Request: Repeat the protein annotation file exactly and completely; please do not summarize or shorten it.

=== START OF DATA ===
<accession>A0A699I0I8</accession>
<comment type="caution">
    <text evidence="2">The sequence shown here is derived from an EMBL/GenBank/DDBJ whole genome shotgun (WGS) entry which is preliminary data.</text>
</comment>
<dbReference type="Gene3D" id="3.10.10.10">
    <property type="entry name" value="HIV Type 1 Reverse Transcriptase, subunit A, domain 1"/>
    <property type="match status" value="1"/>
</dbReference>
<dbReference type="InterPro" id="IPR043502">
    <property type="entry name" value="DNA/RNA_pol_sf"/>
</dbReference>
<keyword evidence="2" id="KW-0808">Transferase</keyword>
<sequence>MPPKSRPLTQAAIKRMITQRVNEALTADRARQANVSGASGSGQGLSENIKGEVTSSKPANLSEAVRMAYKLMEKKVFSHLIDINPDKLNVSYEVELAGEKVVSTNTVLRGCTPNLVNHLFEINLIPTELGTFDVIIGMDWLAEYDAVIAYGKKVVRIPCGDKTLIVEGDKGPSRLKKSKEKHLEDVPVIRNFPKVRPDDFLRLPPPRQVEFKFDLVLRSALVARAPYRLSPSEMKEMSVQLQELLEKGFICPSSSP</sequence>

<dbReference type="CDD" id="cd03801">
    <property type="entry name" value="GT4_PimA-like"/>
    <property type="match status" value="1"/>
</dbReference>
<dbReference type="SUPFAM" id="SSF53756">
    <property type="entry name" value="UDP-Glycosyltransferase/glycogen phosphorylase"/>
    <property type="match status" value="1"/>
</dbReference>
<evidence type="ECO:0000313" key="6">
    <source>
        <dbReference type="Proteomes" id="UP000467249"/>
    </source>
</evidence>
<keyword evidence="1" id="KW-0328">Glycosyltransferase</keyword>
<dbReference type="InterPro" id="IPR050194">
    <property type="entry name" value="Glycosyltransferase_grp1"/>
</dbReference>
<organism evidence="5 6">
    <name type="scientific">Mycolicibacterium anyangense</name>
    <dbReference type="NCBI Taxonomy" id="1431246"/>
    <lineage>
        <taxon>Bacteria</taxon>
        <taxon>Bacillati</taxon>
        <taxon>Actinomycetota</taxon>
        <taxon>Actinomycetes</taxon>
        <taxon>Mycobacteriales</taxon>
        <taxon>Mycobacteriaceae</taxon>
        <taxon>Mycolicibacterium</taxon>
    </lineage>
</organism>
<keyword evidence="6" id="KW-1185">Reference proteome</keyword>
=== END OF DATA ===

<accession>A0A699I0I8</accession>
<comment type="caution">
    <text evidence="2">The sequence shown here is derived from an EMBL/GenBank/DDBJ whole genome shotgun (WGS) entry which is preliminary data.</text>
</comment>
<dbReference type="Gene3D" id="3.10.10.10">
    <property type="entry name" value="HIV Type 1 Reverse Transcriptase, subunit A, domain 1"/>
    <property type="match status" value="1"/>
</dbReference>
<dbReference type="InterPro" id="IPR043502">
    <property type="entry name" value="DNA/RNA_pol_sf"/>
</dbReference>
<keyword evidence="2" id="KW-0808">Transferase</keyword>
<sequence>MPPKSRPLTQAAIKRMITQRVNEALTADRARQANVSGASGSGQGLSENIKGEVTSSKPANLSEAVRMAYKLMEKKVFSHLIDINPDKLNVSYEVELAGEKVVSTNTVLRGCTPNLVNHLFEINLIPTELGTFDVIIGMDWLAEYDAVIAYGKKVVRIPCGDKTLIVEGDKGPSRLKKSKEKHLEDVPVIRNFPKVRPDDFLRLPPPRQVEFKFDLVLRSALVARAPYRLSPSEMKEMSVQLQELLEKGFICPSSSP</sequence>

<dbReference type="CDD" id="cd03801">
    <property type="entry name" value="GT4_PimA-like"/>
    <property type="match status" value="1"/>
</dbReference>
<dbReference type="SUPFAM" id="SSF53756">
    <property type="entry name" value="UDP-Glycosyltransferase/glycogen phosphorylase"/>
    <property type="match status" value="1"/>
</dbReference>
<evidence type="ECO:0000313" key="6">
    <source>
        <dbReference type="Proteomes" id="UP000467249"/>
    </source>
</evidence>
<keyword evidence="1" id="KW-0328">Glycosyltransferase</keyword>
<dbReference type="InterPro" id="IPR050194">
    <property type="entry name" value="Glycosyltransferase_grp1"/>
</dbReference>
<organism evidence="5 6">
    <name type="scientific">Mycolicibacterium anyangense</name>
    <dbReference type="NCBI Taxonomy" id="1431246"/>
    <lineage>
        <taxon>Bacteria</taxon>
        <taxon>Bacillati</taxon>
        <taxon>Actinomycetota</taxon>
        <taxon>Actinomycetes</taxon>
        <taxon>Mycobacteriales</taxon>
        <taxon>Mycobacteriaceae</taxon>
        <taxon>Mycolicibacterium</taxon>
    </lineage>
</organism>
<keyword evidence="6" id="KW-1185">Reference proteome</keyword>